The Faber Entrepreneurship Center was established in 1997 following a gift to The Darla Moore School of Business from Tim and Karen Faber, two USC graduates and successful entrepreneurs.
The Fabers' tale began in December 1983, when Karen graduated from USC with a double major in marketing and finance and Tim earned a Carolina degree in science and mathematics. Karen moved back to her home state of Texas to be a banker, but soon relocated to Washington, D.C., where she went to work for a nationwide "temp" service and ended up managing all of the firm's Maryland offices. Later she moved back to South Carolina to open an office for that company.
Tim, meanwhile, had taken a job with IBM in Columbia, marketing large mainframe computer systems. The couple met during one of her sales calls. It had been a little more than three years since graduation.Even on their first date, the conversation revolved around business. "He looked at me and said, 'So, if you had the money, would you start your own company?'" Karen remembers. "And I said 'yes.'" Tim shared that he had read that the temporary staffing industry was one of the country's fastest-growing industries. And, because of her experience, Karen knew all about it.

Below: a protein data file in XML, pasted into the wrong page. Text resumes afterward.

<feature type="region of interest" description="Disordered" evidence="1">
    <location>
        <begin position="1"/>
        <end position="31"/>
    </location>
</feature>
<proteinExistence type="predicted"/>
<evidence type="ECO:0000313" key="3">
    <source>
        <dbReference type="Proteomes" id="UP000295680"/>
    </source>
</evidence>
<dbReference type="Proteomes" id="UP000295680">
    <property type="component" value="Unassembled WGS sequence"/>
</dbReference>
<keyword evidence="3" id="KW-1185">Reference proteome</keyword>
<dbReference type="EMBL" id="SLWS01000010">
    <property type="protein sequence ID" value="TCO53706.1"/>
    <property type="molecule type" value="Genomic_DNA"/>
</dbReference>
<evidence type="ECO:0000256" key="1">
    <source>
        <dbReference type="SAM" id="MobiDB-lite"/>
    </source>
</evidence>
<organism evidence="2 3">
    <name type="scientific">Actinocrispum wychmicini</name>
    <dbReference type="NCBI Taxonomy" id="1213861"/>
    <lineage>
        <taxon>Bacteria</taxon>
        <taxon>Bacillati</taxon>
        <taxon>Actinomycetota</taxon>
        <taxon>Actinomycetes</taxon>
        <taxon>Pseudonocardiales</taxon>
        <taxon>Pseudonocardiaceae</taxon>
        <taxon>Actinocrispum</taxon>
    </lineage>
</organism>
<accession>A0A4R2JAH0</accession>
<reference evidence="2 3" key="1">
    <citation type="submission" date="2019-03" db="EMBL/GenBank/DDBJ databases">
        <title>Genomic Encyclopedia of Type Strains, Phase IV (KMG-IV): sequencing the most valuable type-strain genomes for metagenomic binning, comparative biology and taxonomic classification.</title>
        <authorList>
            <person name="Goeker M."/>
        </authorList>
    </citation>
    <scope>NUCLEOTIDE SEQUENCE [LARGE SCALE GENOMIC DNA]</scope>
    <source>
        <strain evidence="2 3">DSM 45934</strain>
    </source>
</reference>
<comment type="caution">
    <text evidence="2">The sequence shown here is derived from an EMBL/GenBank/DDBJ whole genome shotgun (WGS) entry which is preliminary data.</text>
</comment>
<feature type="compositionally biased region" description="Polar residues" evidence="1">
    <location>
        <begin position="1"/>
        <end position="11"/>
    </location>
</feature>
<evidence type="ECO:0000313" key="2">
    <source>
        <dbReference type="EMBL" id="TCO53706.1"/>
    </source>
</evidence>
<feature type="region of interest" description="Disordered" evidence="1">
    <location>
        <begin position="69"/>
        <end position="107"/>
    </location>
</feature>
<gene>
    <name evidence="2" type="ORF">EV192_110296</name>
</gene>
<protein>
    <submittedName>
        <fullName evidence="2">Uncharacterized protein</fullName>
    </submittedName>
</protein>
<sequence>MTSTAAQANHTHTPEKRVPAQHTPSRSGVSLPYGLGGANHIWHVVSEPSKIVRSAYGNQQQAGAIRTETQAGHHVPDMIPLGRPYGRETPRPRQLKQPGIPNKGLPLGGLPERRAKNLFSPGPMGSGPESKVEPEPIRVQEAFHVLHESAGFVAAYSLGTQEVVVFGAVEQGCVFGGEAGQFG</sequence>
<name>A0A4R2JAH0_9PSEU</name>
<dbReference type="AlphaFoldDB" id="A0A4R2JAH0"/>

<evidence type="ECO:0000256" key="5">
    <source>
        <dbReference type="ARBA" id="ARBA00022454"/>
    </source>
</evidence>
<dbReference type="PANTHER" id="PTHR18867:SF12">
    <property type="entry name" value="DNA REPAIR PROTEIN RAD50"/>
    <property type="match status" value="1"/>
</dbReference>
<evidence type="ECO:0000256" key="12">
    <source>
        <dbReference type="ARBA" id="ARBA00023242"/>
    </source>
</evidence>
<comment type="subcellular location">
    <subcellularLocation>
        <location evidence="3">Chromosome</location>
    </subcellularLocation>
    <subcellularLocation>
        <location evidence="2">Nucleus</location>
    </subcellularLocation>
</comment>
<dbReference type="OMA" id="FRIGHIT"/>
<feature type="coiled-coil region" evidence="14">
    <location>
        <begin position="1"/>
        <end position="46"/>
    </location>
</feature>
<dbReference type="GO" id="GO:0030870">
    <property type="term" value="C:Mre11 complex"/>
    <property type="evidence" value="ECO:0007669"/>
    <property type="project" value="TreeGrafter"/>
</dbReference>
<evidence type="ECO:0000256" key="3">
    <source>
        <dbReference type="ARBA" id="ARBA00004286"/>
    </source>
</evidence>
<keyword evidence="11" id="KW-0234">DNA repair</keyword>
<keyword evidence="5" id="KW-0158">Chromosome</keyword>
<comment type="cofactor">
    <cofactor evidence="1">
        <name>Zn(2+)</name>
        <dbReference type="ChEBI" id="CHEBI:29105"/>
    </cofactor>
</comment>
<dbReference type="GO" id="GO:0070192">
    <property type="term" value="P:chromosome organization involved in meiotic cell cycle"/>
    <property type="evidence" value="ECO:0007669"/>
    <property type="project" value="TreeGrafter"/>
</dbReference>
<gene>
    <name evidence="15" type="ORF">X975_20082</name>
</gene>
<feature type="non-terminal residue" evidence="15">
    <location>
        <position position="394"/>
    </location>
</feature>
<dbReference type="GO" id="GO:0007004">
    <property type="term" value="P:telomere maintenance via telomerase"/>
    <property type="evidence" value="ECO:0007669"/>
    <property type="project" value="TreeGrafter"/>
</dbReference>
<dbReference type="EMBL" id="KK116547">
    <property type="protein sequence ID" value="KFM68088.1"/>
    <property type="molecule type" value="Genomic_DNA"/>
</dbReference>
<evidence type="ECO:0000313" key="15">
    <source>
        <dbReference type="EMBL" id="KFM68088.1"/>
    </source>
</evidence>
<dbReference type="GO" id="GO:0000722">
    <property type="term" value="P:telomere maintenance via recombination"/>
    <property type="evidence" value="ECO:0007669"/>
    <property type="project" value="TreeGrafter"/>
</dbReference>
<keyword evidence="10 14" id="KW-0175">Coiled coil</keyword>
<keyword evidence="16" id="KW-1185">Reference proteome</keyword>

The two spent the summer of 1986 working on a business plan at night while working at their regular jobs during the day. By October of 1987, the couple was ready to take the plunge. They quit their jobs, cashed in their savings and retirement funds, borrowed money from family and friends, and opened the first U.S. Personnel office in Greenville, South Carolina.
The first three years went well, as they invested most everything back into the business and were able to expand to seven offices in three states. They then survived a couple of "very thin" years during the recession of 1991-1992. When the economy picked back up, U.S. Personnel began to thrive.
By 1996, when the Fabers sold the majority of U.S. Personnel to a Dallas firm, the company had 19 branch offices and was generating approximately $60 million in annual revenue.
The Fabers view the center as a vehicle for encouraging entrepreneurship in South Carolina. As Tim said, "I want to see a powerful mechanism that will allow people, for whatever their reason, to own, run, and manage a business. If we can contribute to making small businesses more successful, it will help the economy. I think I could sit down with a group and help them save millions of dollars by what we've learned along the way."
(Thanks to Jan Collins of the Marketing and Communications office in The Darla Moore School of Business. Most of the information found in the history section is taken from an article written by Ms. Collins that appeared in the Fall 1998 issue of Moore Business, the school's alumni magazine.)